I’ve just had the most wonderful experience walking with a friend in Torridon, North West Scotland. Only a week ago, we were taking in the beauty of the Cairngorm valley from the window of the Caledonian Sleeper: snow-capped mountains in the distance, stations built like Victorian hunting lodges, silver birch and Dulux white snowdrops growing by the line. Despite the inspiring view, I was worrying about work. Was there anything I had not done that I should have done? Were there things I had done that I should not have done? Even though I slept soundly on the train, I could still feel the ties that bind me to work.
The power of time, distance and novelty
Removing myself from a situation and waking up in a totally different environment can help to reduce my killer sense of responsibility for everything. After a cooked breakfast at the station hotel, I felt the ties weakening. Maybe it was admiring the grand hotel staircase that is the original of the one in The Titanic. Probably it was the black pudding that helped most. Meeting the owl from the Harry Potter films outside Inverness M & S was magical. With one eye closed and one eye open, she turned her head from side to side like a clockwork toy. I couldn’t help noticing that the owl’s keeper looked very like an owl himself, with his owlish glasses and long snowy white hair. Time, distance and novelty all helped to make me feel less responsible for everything.
Take a SMART challenge
Walking in Torridon for the first time helped me to focus on a practical and immediate goal: getting to Coire Mhic Fhearchair and back safely. Unlike my never ending ‘to do’ list at work, a guided hill walk is a SMART challenge. You know where you are going (specific) and how far you will have to walk (measurable). By turning up you agree (agreed) to the route. Your guide has assessed your fitness for the walk (realistic) and you know roughly how long the walk will take (timebound). Ryan, our guide, showed us the remains of a Lancaster bomber that crashed in Coire Mhic Fhearchair in 1951. He had recently taken part in a ceremony to mark the 60th anniversary of the crash. Someone had cut the wreath from the skeletal wing of the plane.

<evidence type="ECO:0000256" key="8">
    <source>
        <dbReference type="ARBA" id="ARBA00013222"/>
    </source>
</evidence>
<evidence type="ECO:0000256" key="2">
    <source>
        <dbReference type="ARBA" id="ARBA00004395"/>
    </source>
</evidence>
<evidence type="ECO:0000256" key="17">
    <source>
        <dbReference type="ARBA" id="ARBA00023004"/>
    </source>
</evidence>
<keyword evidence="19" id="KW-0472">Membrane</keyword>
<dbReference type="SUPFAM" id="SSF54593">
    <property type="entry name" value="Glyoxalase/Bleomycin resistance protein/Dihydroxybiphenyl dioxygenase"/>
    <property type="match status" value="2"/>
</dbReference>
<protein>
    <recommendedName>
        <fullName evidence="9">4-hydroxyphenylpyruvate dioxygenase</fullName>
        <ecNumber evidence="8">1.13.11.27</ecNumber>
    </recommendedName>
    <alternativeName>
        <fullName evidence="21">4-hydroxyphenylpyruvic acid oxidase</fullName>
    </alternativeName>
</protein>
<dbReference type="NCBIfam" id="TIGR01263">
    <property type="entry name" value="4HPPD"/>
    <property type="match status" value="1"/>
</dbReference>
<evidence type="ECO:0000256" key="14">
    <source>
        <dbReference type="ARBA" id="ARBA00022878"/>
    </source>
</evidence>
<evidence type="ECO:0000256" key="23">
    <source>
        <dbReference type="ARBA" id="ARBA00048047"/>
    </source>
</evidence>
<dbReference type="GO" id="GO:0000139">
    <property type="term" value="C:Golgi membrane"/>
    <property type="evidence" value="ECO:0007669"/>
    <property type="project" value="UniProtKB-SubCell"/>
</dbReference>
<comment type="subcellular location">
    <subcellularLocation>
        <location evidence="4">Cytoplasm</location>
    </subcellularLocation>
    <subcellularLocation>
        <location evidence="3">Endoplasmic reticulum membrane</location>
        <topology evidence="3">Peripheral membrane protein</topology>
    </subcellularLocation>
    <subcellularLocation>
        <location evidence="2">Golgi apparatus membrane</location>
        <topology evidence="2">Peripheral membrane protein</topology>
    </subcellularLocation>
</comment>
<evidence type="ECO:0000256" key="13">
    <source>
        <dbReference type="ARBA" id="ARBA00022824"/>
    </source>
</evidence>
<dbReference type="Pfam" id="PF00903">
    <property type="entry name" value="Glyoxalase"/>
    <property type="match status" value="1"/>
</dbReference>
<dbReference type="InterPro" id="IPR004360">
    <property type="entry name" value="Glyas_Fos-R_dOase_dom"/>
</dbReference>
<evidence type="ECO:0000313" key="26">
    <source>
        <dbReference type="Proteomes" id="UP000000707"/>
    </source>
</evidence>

The Importance of Treats
When you have walked to one of the most beautiful places in the world, it’s quite all right to stop for tea and scones. A gin martini can add value to the view from the hotel of the loch and the mountains. It would be impolite not to drink local beer and eat haggis with 2 GPs, an anaethetist, and an accountant in the bar. Talking nonsense to strangers is a good way to see how far you can reinvent yourself. Losing (respectably) at the pub quiz is part of the fun.
Cathedrals in the sky
The hills of Torridon look as if Andy Goldsworthy has arranged them. They guard the entrances to valleys like sphinxes. They change colour in the evening sun. Scottish hills are a bit of a tease. Sometimes they hide in the clouds. Just when you have forgotten about his existence, Ben Eighe will reappear. Several walkers in our group said that being in the mountains gives them a sense of humility. Ryan McLean, our mountain guide, has lived in Torridon all his life. When challenged by the local minister to come to church, Ryan told him that walking in the mountains is his equivalent of going to church. Seeing the mountains through Ryan’s eyes made me question why I live in London. If you want a different perspective, try going for a walk in the hills of Torridon.